Heatherden Hall is a Grade II-listed, Victorian country house located in Iver Heath, Buckinghamshire, England. It stands in the grounds of Pinewood Studios and is used as offices, film sets, and as a wedding venue.
It was purchased by Lieutenant-Colonel Grant Morden, a Canadian financier, who transformed the mansion by adding a large ballroom and Turkish bath. In 1921, the Anglo-Irish Treaty, which led to the creation of the Irish Free State, was signed at Heatherden Hall. During the 1930s it became a retreat and private meeting place for politicians and diplomats.
When Morden died in 1934, the estate was bought at auction by Charles Boot, who had recently inherited a large construction firm from his father, Henry Boot, who had died in 1931. Within a year Charles Boot had transformed Heatherden Hall into the office building for a new film studio complex that occupied the grounds.
The mansion has two main fronts: one formal three-storey entrance and another that is seen mostly in films. A conservatory was added to the front where the door was once situated, and became known as the Gatsby Suite; however, this was subsequently removed and now forms part of the enlarged outdoor terrace. The grand ballroom runs along the side. Heatherden Hall has extensive grounds with formal gardens and lakes, plants and features. The many trees surrounding the manor served as the inspiration for the name "Pinewood".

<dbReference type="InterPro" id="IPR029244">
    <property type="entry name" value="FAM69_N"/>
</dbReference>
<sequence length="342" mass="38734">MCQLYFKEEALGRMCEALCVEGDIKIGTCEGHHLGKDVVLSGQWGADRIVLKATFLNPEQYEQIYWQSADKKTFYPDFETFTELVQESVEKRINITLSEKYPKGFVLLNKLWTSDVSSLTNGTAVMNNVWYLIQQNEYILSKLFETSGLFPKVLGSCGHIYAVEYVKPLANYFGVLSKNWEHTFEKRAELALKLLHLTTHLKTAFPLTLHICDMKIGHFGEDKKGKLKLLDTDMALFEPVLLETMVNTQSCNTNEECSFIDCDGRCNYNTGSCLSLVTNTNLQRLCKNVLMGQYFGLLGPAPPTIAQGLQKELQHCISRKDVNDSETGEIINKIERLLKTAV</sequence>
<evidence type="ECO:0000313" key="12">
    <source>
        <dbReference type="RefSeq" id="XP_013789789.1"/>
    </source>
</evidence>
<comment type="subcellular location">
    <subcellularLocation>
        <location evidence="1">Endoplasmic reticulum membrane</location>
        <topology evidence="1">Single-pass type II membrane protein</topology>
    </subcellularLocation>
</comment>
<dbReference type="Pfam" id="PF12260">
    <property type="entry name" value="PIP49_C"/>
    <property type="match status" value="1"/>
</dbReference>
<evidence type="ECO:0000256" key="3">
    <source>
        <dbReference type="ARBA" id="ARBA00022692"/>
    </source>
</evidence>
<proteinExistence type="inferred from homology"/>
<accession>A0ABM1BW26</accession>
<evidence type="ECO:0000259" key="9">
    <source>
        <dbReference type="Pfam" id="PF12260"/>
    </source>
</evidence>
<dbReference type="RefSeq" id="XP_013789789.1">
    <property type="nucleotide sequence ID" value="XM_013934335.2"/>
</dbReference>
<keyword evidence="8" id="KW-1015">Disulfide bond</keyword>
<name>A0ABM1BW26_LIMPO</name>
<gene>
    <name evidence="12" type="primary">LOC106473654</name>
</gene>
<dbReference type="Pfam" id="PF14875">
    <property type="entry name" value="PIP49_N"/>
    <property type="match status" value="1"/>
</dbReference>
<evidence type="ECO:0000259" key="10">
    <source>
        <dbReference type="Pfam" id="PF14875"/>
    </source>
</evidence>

The house and gardens have been featured in many British films, including Doctor in the House, The Amazing Mr Blunden, Chitty Chitty Bang Bang, The Prime of Miss Jean Brodie, From Russia with Love (as the SPECTRE headquarters) and the Carry On films. It has appeared in such television series as One Foot in the Grave and Midsomer Murders.
- Heatherden Hall at the Pinewood Group official website